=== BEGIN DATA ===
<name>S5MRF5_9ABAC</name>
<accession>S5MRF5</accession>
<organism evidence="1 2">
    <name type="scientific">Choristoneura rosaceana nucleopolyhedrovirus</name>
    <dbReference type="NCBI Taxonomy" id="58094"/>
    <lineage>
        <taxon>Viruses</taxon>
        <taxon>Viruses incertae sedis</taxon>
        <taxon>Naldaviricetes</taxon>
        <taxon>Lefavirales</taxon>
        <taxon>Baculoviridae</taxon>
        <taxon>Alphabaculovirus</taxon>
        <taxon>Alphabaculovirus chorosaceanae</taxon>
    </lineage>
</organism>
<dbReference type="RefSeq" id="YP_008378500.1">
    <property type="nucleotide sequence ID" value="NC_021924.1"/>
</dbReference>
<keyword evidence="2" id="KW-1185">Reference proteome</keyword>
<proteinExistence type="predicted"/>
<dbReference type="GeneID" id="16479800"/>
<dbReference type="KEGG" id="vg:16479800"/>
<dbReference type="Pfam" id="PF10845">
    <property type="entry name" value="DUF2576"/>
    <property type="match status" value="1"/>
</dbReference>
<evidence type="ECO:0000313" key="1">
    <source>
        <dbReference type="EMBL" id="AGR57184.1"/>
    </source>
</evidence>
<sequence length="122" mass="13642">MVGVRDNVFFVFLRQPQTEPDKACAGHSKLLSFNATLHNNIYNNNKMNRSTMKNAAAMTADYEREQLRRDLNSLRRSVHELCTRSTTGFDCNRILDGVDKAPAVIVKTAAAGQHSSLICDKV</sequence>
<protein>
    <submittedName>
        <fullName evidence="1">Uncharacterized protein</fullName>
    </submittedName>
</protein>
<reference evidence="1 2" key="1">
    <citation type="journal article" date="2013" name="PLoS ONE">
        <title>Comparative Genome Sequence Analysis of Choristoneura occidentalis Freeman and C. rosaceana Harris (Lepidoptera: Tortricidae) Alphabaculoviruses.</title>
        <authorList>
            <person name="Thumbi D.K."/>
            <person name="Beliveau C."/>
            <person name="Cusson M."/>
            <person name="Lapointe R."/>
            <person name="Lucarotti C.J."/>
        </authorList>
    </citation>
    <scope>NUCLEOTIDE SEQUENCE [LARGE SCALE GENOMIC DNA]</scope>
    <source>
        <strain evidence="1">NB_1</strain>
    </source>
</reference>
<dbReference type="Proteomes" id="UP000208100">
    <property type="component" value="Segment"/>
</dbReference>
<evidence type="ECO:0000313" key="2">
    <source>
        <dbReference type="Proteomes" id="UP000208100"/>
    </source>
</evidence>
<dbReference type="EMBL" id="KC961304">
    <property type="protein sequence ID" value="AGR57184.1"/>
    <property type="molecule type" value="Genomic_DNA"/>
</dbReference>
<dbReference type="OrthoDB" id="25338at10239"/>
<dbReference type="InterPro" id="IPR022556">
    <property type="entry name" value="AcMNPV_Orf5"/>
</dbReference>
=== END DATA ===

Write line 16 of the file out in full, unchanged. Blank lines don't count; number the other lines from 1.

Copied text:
<dbReference type="RefSeq" id="YP_008378500.1">